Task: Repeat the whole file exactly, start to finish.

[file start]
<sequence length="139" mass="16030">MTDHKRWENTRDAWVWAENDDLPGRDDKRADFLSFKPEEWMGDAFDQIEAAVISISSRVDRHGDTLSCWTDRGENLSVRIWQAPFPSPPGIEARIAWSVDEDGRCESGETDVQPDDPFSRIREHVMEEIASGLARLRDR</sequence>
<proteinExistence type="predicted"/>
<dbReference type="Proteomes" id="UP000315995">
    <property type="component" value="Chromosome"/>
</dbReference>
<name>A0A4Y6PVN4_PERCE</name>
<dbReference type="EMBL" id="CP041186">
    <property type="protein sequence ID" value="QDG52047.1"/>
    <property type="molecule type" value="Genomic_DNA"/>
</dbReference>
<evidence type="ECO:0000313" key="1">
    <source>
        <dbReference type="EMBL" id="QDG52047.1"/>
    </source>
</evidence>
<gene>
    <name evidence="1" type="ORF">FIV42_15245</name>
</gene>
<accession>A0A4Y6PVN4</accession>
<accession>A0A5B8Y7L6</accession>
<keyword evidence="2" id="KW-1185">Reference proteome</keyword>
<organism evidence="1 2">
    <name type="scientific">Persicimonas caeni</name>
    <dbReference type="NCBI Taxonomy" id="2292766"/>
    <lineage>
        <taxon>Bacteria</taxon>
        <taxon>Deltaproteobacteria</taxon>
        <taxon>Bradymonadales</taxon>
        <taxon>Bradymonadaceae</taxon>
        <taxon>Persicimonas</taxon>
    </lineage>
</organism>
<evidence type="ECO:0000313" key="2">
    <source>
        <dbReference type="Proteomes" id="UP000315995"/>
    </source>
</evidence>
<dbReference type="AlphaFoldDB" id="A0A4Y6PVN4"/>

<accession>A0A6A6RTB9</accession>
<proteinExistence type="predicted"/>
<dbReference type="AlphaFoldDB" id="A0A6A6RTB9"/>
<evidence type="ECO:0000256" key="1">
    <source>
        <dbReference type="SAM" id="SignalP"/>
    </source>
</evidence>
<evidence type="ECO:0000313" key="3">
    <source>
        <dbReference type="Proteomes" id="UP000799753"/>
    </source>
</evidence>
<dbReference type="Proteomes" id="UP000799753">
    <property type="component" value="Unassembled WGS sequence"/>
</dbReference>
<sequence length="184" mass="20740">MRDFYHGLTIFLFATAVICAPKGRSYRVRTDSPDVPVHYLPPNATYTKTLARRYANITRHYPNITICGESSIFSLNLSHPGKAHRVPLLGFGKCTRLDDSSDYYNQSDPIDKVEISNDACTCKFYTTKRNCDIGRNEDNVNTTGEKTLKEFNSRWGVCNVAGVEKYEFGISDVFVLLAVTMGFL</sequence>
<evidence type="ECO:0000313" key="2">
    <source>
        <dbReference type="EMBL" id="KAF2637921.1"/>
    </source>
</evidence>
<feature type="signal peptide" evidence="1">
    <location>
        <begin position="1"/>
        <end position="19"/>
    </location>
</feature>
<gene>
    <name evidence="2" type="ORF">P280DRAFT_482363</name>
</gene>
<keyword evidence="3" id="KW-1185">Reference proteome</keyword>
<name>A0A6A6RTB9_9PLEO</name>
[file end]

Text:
<sequence length="139" mass="16030">MTDHKRWENTRDAWVWAENDDLPGRDDKRADFLSFKPEEWMGDAFDQIEAAVISISSRVDRHGDTLSCWTDRGENLSVRIWQAPFPSPPGIEARIAWSVDEDGRCESGETDVQPDDPFSRIREHVMEEIASGLARLRDR</sequence>
<proteinExistence type="predicted"/>
<dbReference type="Proteomes" id="UP000315995">
    <property type="component" value="Chromosome"/>
</dbReference>
<name>A0A4Y6PVN4_PERCE</name>
<dbReference type="EMBL" id="CP041186">
    <property type="protein sequence ID" value="QDG52047.1"/>
    <property type="molecule type" value="Genomic_DNA"/>
</dbReference>
<evidence type="ECO:0000313" key="1">
    <source>
        <dbReference type="EMBL" id="QDG52047.1"/>
    </source>
</evidence>
<gene>
    <name evidence="1" type="ORF">FIV42_15245</name>
</gene>
<accession>A0A4Y6PVN4</accession>
<accession>A0A5B8Y7L6</accession>
<keyword evidence="2" id="KW-1185">Reference proteome</keyword>
<organism evidence="1 2">
    <name type="scientific">Persicimonas caeni</name>
    <dbReference type="NCBI Taxonomy" id="2292766"/>
    <lineage>
        <taxon>Bacteria</taxon>
        <taxon>Deltaproteobacteria</taxon>
        <taxon>Bradymonadales</taxon>
        <taxon>Bradymonadaceae</taxon>
        <taxon>Persicimonas</taxon>
    </lineage>
</organism>
<evidence type="ECO:0000313" key="2">
    <source>
        <dbReference type="Proteomes" id="UP000315995"/>
    </source>
</evidence>
<dbReference type="AlphaFoldDB" id="A0A4Y6PVN4"/>

<accession>A0A6A6RTB9</accession>
<proteinExistence type="predicted"/>
<dbReference type="AlphaFoldDB" id="A0A6A6RTB9"/>
<evidence type="ECO:0000256" key="1">
    <source>
        <dbReference type="SAM" id="SignalP"/>
    </source>
</evidence>
<evidence type="ECO:0000313" key="3">
    <source>
        <dbReference type="Proteomes" id="UP000799753"/>
    </source>
</evidence>
<dbReference type="Proteomes" id="UP000799753">
    <property type="component" value="Unassembled WGS sequence"/>
</dbReference>
<sequence length="184" mass="20740">MRDFYHGLTIFLFATAVICAPKGRSYRVRTDSPDVPVHYLPPNATYTKTLARRYANITRHYPNITICGESSIFSLNLSHPGKAHRVPLLGFGKCTRLDDSSDYYNQSDPIDKVEISNDACTCKFYTTKRNCDIGRNEDNVNTTGEKTLKEFNSRWGVCNVAGVEKYEFGISDVFVLLAVTMGFL</sequence>
<evidence type="ECO:0000313" key="2">
    <source>
        <dbReference type="EMBL" id="KAF2637921.1"/>
    </source>
</evidence>
<feature type="signal peptide" evidence="1">
    <location>
        <begin position="1"/>
        <end position="19"/>
    </location>
</feature>
<gene>
    <name evidence="2" type="ORF">P280DRAFT_482363</name>
</gene>
<keyword evidence="3" id="KW-1185">Reference proteome</keyword>
<name>A0A6A6RTB9_9PLEO</name>